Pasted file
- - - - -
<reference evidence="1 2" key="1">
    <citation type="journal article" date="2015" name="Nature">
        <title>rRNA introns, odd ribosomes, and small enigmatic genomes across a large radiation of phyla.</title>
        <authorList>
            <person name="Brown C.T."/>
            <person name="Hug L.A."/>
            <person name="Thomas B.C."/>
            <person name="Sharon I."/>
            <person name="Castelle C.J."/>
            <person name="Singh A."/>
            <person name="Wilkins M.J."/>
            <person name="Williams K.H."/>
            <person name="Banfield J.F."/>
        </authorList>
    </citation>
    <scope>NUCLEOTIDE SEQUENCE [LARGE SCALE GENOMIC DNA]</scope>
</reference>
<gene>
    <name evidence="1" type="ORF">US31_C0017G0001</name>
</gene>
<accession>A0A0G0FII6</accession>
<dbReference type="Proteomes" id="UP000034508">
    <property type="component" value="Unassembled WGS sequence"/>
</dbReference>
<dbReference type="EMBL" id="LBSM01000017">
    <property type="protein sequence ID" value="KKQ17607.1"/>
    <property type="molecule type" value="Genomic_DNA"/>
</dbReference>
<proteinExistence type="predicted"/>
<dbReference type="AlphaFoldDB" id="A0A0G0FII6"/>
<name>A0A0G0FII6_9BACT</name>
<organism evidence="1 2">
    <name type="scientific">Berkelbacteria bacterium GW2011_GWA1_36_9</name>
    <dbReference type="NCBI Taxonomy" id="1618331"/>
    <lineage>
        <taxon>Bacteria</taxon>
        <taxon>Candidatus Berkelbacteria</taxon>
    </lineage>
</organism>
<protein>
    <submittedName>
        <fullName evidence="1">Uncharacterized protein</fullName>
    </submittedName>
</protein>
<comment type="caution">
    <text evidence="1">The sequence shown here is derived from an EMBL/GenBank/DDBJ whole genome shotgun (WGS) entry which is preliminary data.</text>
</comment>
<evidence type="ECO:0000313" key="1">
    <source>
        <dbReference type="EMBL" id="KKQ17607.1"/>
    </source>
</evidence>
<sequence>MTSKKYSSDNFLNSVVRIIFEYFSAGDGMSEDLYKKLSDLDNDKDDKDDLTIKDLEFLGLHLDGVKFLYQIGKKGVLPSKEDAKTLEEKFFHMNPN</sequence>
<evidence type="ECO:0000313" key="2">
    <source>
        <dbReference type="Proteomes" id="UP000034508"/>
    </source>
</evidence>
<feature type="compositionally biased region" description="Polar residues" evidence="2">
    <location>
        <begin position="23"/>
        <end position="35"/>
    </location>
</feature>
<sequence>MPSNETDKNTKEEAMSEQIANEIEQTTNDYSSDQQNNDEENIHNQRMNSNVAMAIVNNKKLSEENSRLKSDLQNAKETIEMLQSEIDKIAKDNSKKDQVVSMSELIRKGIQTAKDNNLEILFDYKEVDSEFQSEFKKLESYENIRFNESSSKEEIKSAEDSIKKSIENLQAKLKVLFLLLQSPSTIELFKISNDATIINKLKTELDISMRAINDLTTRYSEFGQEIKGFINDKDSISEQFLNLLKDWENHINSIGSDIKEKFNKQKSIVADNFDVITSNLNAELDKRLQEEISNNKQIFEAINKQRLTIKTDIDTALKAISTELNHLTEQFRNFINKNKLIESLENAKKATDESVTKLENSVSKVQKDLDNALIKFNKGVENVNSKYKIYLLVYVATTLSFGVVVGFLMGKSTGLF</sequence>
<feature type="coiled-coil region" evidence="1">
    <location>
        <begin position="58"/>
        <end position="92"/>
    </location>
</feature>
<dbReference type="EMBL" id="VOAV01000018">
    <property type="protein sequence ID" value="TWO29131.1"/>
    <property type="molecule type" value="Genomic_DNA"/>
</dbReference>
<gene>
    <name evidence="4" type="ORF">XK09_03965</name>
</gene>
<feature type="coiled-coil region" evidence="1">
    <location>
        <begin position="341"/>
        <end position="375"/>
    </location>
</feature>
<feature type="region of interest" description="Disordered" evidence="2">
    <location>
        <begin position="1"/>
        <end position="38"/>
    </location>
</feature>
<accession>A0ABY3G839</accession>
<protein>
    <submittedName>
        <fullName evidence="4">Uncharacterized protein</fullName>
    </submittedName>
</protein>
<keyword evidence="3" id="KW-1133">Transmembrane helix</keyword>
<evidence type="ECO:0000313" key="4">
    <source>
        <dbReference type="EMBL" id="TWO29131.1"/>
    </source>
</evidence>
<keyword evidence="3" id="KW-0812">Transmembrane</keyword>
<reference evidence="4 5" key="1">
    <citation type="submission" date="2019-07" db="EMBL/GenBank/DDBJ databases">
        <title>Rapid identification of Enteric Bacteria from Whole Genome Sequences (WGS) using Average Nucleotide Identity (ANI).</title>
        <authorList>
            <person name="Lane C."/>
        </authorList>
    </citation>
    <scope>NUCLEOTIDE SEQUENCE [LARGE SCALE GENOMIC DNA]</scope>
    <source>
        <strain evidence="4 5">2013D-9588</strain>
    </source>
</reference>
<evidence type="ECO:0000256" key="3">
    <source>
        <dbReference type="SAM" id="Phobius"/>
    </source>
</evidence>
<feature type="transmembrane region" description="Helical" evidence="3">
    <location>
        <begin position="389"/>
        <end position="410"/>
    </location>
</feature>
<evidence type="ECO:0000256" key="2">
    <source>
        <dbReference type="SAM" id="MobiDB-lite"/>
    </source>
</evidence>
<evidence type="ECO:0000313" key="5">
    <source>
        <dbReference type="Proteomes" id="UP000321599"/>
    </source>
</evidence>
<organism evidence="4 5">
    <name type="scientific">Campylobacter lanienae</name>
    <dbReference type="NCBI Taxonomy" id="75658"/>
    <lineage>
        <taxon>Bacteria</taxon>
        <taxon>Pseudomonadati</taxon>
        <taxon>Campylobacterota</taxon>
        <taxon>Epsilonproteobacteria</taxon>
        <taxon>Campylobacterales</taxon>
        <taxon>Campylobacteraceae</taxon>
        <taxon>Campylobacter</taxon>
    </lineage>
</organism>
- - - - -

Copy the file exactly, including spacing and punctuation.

<reference evidence="1 2" key="1">
    <citation type="journal article" date="2015" name="Nature">
        <title>rRNA introns, odd ribosomes, and small enigmatic genomes across a large radiation of phyla.</title>
        <authorList>
            <person name="Brown C.T."/>
            <person name="Hug L.A."/>
            <person name="Thomas B.C."/>
            <person name="Sharon I."/>
            <person name="Castelle C.J."/>
            <person name="Singh A."/>
            <person name="Wilkins M.J."/>
            <person name="Williams K.H."/>
            <person name="Banfield J.F."/>
        </authorList>
    </citation>
    <scope>NUCLEOTIDE SEQUENCE [LARGE SCALE GENOMIC DNA]</scope>
</reference>
<gene>
    <name evidence="1" type="ORF">US31_C0017G0001</name>
</gene>
<accession>A0A0G0FII6</accession>
<dbReference type="Proteomes" id="UP000034508">
    <property type="component" value="Unassembled WGS sequence"/>
</dbReference>
<dbReference type="EMBL" id="LBSM01000017">
    <property type="protein sequence ID" value="KKQ17607.1"/>
    <property type="molecule type" value="Genomic_DNA"/>
</dbReference>
<proteinExistence type="predicted"/>
<dbReference type="AlphaFoldDB" id="A0A0G0FII6"/>
<name>A0A0G0FII6_9BACT</name>
<organism evidence="1 2">
    <name type="scientific">Berkelbacteria bacterium GW2011_GWA1_36_9</name>
    <dbReference type="NCBI Taxonomy" id="1618331"/>
    <lineage>
        <taxon>Bacteria</taxon>
        <taxon>Candidatus Berkelbacteria</taxon>
    </lineage>
</organism>
<protein>
    <submittedName>
        <fullName evidence="1">Uncharacterized protein</fullName>
    </submittedName>
</protein>
<comment type="caution">
    <text evidence="1">The sequence shown here is derived from an EMBL/GenBank/DDBJ whole genome shotgun (WGS) entry which is preliminary data.</text>
</comment>
<evidence type="ECO:0000313" key="1">
    <source>
        <dbReference type="EMBL" id="KKQ17607.1"/>
    </source>
</evidence>
<sequence>MTSKKYSSDNFLNSVVRIIFEYFSAGDGMSEDLYKKLSDLDNDKDDKDDLTIKDLEFLGLHLDGVKFLYQIGKKGVLPSKEDAKTLEEKFFHMNPN</sequence>
<evidence type="ECO:0000313" key="2">
    <source>
        <dbReference type="Proteomes" id="UP000034508"/>
    </source>
</evidence>
<feature type="compositionally biased region" description="Polar residues" evidence="2">
    <location>
        <begin position="23"/>
        <end position="35"/>
    </location>
</feature>
<sequence>MPSNETDKNTKEEAMSEQIANEIEQTTNDYSSDQQNNDEENIHNQRMNSNVAMAIVNNKKLSEENSRLKSDLQNAKETIEMLQSEIDKIAKDNSKKDQVVSMSELIRKGIQTAKDNNLEILFDYKEVDSEFQSEFKKLESYENIRFNESSSKEEIKSAEDSIKKSIENLQAKLKVLFLLLQSPSTIELFKISNDATIINKLKTELDISMRAINDLTTRYSEFGQEIKGFINDKDSISEQFLNLLKDWENHINSIGSDIKEKFNKQKSIVADNFDVITSNLNAELDKRLQEEISNNKQIFEAINKQRLTIKTDIDTALKAISTELNHLTEQFRNFINKNKLIESLENAKKATDESVTKLENSVSKVQKDLDNALIKFNKGVENVNSKYKIYLLVYVATTLSFGVVVGFLMGKSTGLF</sequence>
<feature type="coiled-coil region" evidence="1">
    <location>
        <begin position="58"/>
        <end position="92"/>
    </location>
</feature>
<dbReference type="EMBL" id="VOAV01000018">
    <property type="protein sequence ID" value="TWO29131.1"/>
    <property type="molecule type" value="Genomic_DNA"/>
</dbReference>
<gene>
    <name evidence="4" type="ORF">XK09_03965</name>
</gene>
<feature type="coiled-coil region" evidence="1">
    <location>
        <begin position="341"/>
        <end position="375"/>
    </location>
</feature>
<feature type="region of interest" description="Disordered" evidence="2">
    <location>
        <begin position="1"/>
        <end position="38"/>
    </location>
</feature>
<accession>A0ABY3G839</accession>
<protein>
    <submittedName>
        <fullName evidence="4">Uncharacterized protein</fullName>
    </submittedName>
</protein>
<keyword evidence="3" id="KW-1133">Transmembrane helix</keyword>
<evidence type="ECO:0000313" key="4">
    <source>
        <dbReference type="EMBL" id="TWO29131.1"/>
    </source>
</evidence>
<keyword evidence="3" id="KW-0812">Transmembrane</keyword>
<reference evidence="4 5" key="1">
    <citation type="submission" date="2019-07" db="EMBL/GenBank/DDBJ databases">
        <title>Rapid identification of Enteric Bacteria from Whole Genome Sequences (WGS) using Average Nucleotide Identity (ANI).</title>
        <authorList>
            <person name="Lane C."/>
        </authorList>
    </citation>
    <scope>NUCLEOTIDE SEQUENCE [LARGE SCALE GENOMIC DNA]</scope>
    <source>
        <strain evidence="4 5">2013D-9588</strain>
    </source>
</reference>
<evidence type="ECO:0000256" key="3">
    <source>
        <dbReference type="SAM" id="Phobius"/>
    </source>
</evidence>
<feature type="transmembrane region" description="Helical" evidence="3">
    <location>
        <begin position="389"/>
        <end position="410"/>
    </location>
</feature>
<evidence type="ECO:0000256" key="2">
    <source>
        <dbReference type="SAM" id="MobiDB-lite"/>
    </source>
</evidence>
<evidence type="ECO:0000313" key="5">
    <source>
        <dbReference type="Proteomes" id="UP000321599"/>
    </source>
</evidence>
<organism evidence="4 5">
    <name type="scientific">Campylobacter lanienae</name>
    <dbReference type="NCBI Taxonomy" id="75658"/>
    <lineage>
        <taxon>Bacteria</taxon>
        <taxon>Pseudomonadati</taxon>
        <taxon>Campylobacterota</taxon>
        <taxon>Epsilonproteobacteria</taxon>
        <taxon>Campylobacterales</taxon>
        <taxon>Campylobacteraceae</taxon>
        <taxon>Campylobacter</taxon>
    </lineage>
</organism>